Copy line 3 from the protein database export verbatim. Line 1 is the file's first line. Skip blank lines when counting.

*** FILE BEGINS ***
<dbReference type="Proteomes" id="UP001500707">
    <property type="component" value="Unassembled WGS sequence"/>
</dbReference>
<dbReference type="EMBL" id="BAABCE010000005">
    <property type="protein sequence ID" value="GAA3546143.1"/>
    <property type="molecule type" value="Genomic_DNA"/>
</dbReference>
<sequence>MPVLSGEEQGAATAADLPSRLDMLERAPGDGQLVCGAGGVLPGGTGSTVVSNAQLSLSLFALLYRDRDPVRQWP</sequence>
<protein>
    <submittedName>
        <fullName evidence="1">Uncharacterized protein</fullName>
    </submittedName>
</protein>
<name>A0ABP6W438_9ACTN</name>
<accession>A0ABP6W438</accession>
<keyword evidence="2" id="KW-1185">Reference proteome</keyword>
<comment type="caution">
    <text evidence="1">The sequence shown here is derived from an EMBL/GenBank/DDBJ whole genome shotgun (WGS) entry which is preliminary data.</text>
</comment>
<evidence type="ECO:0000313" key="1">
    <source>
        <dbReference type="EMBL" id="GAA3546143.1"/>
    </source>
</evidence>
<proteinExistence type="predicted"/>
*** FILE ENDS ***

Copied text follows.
</dbReference>